Coilworks is a fresh development team of six people out of Sweden, and Cloudbuilt is their first release. The sextet aim to satisfy the gamers of the world who want to develop and test their skills of dexterity, speed and precision. Cloudbuilt is definitely a skill-based game with a significant, organic learning curve and high ceiling. A mix of shooter, platformer and action, Cloudbuilt challenges players to speedrun these obstacle course-like levels in order to achieve the fastest time amongst friends and the world, although there’s also an intriguing story to be uncovered, stage by stage.
Waking up in foreign, confusing surroundings, the player character – who remains nameless throughout the journey – immediately tries to make sense of it all. Following a bright light to a red door, she sees… herself, bedridden in a comatose state. Through a series of e-logs, narrated by the character, we discover that she was a soldier in an unexpected war. Her body and mind are undergoing a reconstruction procedure after suffering severe damage due to an explosion. Choosing to follow one of four routes, the player gains new information and back-story with every level completed. The four paths offer as many takes and conclusions on the character’s experiences in this dream world. Common amongst them is the sight and realisation of cybernetics integration. Is it all a bad nightmare, however? A window into the future? A psychological defence mechanism of some kind? Or some sort of redeployment exercise?
Since our hands-on preview of Cloudbuilt last month, what would become the final release build has seen some additional content added. The game has just over twenty levels to conquer, and a new Practice arena can be accessed from the level selection screen in ‘the Room’, though a short Tutorial is still present and presented to the player at the outset. In Practice, you are allowed to familiarise yourself with the controls without the threat of opposition. That being said, there is a time trial attached to the stage, but no pressure to pursue it. It incorporates all the verticality and layouts conducive to experimenting with the various free-running techniques at your command. Inside the Room, the player may also access their workstation, which simply holds all the audio logs collected so far. Finishing the inaugural level results in a branching out to two paths, and later another. Upon completion of a level, a letter-ranking is calculated by taking into account the number of lives you lost in the process and adding three seconds for each to your overall time.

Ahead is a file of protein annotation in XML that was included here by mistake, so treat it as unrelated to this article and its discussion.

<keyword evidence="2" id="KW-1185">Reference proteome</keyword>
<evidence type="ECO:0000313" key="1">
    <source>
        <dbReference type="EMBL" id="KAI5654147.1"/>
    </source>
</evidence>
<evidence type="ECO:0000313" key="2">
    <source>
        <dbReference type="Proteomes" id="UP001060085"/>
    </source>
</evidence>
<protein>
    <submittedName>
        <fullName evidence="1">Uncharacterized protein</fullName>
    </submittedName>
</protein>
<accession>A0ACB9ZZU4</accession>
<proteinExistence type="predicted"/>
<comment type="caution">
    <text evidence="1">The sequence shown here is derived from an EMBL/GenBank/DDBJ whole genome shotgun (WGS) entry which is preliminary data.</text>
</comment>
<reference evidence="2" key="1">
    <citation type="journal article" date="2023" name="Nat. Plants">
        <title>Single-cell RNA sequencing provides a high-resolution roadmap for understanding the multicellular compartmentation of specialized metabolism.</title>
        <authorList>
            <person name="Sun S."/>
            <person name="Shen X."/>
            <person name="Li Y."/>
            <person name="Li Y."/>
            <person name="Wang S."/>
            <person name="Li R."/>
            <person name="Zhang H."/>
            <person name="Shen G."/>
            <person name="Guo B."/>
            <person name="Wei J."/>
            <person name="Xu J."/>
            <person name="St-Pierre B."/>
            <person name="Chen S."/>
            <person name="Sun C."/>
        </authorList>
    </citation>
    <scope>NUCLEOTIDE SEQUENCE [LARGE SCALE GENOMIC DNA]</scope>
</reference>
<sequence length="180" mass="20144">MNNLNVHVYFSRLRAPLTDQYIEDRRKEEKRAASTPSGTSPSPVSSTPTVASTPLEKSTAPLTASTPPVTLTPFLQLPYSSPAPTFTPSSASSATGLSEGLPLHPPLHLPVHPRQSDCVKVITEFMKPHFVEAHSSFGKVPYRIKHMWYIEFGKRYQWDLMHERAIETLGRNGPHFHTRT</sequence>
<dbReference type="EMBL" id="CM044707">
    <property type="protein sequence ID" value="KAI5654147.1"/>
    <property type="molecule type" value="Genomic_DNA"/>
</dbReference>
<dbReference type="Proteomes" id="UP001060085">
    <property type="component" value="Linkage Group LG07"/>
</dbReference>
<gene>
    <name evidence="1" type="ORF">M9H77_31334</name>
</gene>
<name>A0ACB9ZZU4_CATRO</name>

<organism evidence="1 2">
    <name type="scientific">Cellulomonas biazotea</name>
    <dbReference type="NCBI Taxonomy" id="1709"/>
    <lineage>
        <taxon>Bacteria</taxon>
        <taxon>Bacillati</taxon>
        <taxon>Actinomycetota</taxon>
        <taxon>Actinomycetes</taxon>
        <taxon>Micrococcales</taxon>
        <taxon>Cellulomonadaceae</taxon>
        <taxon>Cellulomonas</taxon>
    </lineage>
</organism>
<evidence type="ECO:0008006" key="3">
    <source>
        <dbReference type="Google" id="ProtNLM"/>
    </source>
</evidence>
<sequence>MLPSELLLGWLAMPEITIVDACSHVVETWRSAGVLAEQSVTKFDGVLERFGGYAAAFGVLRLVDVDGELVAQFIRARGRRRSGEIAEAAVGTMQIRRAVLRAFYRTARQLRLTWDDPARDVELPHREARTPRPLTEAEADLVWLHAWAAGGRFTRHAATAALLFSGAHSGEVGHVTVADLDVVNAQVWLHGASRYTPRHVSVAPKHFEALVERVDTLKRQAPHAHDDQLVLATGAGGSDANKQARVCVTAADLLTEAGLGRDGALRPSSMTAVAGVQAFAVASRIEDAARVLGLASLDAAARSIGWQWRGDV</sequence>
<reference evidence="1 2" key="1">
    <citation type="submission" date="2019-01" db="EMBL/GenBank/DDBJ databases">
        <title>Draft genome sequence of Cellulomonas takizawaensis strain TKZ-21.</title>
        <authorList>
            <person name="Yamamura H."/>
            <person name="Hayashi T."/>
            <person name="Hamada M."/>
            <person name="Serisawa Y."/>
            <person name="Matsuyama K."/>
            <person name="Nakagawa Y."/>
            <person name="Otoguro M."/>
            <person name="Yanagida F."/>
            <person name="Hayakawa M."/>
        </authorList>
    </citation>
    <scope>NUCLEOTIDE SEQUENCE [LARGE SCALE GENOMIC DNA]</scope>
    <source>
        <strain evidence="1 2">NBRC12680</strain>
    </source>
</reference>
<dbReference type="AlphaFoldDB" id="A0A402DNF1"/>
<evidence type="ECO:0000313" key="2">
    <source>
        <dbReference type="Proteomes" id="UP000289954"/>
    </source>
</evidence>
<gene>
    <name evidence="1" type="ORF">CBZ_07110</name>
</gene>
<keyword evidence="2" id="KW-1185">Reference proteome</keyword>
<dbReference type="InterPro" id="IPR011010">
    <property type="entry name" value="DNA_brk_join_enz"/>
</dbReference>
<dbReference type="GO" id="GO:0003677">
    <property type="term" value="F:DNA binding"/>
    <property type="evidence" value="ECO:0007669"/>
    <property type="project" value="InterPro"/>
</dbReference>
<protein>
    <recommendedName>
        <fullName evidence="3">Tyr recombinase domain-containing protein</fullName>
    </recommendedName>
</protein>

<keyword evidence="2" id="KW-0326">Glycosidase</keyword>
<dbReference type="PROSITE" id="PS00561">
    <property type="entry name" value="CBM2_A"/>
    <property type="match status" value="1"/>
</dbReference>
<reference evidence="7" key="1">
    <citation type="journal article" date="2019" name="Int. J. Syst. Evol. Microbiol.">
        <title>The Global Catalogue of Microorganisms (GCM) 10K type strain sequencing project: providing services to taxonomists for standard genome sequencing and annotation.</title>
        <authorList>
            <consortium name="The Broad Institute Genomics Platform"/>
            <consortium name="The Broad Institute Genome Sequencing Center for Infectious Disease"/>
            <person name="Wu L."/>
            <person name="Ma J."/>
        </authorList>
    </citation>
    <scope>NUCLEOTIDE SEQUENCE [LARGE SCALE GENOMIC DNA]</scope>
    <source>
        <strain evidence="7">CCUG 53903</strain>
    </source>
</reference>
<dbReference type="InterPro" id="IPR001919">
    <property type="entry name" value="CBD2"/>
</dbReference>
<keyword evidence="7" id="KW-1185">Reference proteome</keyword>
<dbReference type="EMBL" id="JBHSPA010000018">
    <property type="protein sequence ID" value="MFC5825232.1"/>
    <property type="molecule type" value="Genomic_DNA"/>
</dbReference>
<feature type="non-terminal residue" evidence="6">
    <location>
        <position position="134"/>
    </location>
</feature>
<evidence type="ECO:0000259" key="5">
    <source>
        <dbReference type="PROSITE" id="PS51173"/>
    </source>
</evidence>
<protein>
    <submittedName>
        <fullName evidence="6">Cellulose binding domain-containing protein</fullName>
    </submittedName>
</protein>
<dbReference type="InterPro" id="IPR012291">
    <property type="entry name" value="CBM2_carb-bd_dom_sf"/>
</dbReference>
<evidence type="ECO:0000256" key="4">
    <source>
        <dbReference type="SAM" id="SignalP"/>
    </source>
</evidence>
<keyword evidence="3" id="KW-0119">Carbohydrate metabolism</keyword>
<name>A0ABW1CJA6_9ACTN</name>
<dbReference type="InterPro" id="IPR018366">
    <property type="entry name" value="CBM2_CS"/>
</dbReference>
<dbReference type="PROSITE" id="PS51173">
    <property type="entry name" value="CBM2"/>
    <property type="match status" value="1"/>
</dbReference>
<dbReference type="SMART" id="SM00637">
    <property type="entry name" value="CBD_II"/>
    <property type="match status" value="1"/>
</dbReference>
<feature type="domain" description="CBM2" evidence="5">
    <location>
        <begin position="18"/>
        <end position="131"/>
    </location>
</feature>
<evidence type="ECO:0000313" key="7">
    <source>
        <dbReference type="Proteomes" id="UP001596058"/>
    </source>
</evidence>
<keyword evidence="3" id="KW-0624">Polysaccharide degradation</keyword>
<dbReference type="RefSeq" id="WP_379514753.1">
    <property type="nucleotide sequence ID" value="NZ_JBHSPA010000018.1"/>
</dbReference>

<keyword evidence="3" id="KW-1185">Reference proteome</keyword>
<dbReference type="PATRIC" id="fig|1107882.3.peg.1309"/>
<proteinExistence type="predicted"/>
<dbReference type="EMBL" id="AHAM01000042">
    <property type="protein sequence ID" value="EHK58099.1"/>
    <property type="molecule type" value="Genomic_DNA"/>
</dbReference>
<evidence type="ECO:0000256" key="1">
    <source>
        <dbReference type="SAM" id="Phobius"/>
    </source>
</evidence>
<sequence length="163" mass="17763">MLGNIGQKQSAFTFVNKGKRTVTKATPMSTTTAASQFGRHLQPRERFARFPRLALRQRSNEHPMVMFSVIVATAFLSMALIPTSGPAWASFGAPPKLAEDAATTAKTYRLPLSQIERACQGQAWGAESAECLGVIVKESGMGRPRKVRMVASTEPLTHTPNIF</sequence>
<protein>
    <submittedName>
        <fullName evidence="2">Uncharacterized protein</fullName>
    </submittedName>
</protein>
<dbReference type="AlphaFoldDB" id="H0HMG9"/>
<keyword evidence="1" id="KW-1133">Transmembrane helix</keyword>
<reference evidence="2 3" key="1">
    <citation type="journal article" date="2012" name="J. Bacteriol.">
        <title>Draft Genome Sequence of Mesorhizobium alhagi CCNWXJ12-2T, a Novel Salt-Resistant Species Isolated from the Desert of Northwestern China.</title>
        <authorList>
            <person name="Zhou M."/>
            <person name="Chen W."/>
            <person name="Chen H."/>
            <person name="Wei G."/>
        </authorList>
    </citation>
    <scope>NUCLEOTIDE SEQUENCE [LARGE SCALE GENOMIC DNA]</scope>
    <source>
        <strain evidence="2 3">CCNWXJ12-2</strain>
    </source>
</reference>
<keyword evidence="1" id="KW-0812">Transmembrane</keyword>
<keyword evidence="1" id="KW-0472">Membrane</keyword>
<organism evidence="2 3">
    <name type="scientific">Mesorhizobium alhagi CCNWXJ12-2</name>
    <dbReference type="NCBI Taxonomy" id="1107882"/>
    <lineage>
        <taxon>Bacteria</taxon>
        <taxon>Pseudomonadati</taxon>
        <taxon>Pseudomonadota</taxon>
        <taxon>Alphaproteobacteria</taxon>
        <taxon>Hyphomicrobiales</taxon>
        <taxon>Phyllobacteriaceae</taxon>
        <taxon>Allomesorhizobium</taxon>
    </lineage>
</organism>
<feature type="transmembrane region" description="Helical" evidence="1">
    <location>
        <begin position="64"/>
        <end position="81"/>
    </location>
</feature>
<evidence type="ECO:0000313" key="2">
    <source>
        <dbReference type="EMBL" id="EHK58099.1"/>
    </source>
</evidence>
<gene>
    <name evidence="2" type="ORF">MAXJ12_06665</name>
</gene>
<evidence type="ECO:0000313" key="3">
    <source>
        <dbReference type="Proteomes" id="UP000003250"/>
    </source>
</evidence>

A cap is in place, limiting the number of retries possible; when they run out, you are prompted to either select a new level to try or restart the current level from the very beginning, ignoring any checkpoints you reached. Depending on which ranking you receive, the cap is increased by one or more lives. In that respect, when stuck on a hard section with your lives whittling away, it could be advantageous to tackle an easier level on a separate path to build up your cap and give you an extra shot at success. Traversal is free-flowing and fluid, with customisable button mapping enabled. On default, Left Shift is your Boost, with Release Grip assigned to Left Ctrl – the only input I remapped, although also the least used. Running up and across walls is as easy as jumping at the required angle and holding Boost, throttling it to maintain elevation on a wall run and releasing it to gradually descend. Boost is governed by an energy bar that slowly refills. Much like health, it can also be instantly and strategically replenished with a well timed pick-up, allowing you to continue a climb just that much longer.